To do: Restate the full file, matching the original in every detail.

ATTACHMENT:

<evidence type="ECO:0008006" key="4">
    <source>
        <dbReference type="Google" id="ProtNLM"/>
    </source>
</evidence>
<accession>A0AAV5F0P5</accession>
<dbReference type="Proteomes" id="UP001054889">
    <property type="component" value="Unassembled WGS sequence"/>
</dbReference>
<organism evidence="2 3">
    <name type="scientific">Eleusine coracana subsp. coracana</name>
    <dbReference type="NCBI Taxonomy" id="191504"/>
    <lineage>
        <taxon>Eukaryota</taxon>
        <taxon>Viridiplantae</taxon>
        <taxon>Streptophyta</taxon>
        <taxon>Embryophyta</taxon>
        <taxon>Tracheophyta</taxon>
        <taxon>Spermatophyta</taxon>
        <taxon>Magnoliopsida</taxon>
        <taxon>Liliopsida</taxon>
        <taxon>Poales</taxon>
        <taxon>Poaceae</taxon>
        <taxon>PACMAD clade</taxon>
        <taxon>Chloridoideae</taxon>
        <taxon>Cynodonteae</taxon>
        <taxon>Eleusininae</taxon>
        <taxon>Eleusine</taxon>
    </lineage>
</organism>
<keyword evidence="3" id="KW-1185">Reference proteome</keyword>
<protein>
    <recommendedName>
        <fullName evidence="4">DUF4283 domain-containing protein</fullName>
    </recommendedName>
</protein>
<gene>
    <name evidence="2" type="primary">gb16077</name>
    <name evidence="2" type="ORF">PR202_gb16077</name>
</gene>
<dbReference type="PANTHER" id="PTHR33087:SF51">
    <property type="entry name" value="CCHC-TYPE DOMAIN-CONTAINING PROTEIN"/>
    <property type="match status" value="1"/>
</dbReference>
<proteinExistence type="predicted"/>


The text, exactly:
<evidence type="ECO:0008006" key="4">
    <source>
        <dbReference type="Google" id="ProtNLM"/>
    </source>
</evidence>
<accession>A0AAV5F0P5</accession>
<dbReference type="Proteomes" id="UP001054889">
    <property type="component" value="Unassembled WGS sequence"/>
</dbReference>
<organism evidence="2 3">
    <name type="scientific">Eleusine coracana subsp. coracana</name>
    <dbReference type="NCBI Taxonomy" id="191504"/>
    <lineage>
        <taxon>Eukaryota</taxon>
        <taxon>Viridiplantae</taxon>
        <taxon>Streptophyta</taxon>
        <taxon>Embryophyta</taxon>
        <taxon>Tracheophyta</taxon>
        <taxon>Spermatophyta</taxon>
        <taxon>Magnoliopsida</taxon>
        <taxon>Liliopsida</taxon>
        <taxon>Poales</taxon>
        <taxon>Poaceae</taxon>
        <taxon>PACMAD clade</taxon>
        <taxon>Chloridoideae</taxon>
        <taxon>Cynodonteae</taxon>
        <taxon>Eleusininae</taxon>
        <taxon>Eleusine</taxon>
    </lineage>
</organism>
<keyword evidence="3" id="KW-1185">Reference proteome</keyword>
<protein>
    <recommendedName>
        <fullName evidence="4">DUF4283 domain-containing protein</fullName>
    </recommendedName>
</protein>
<gene>
    <name evidence="2" type="primary">gb16077</name>
    <name evidence="2" type="ORF">PR202_gb16077</name>
</gene>
<dbReference type="PANTHER" id="PTHR33087:SF51">
    <property type="entry name" value="CCHC-TYPE DOMAIN-CONTAINING PROTEIN"/>
    <property type="match status" value="1"/>
</dbReference>
<proteinExistence type="predicted"/>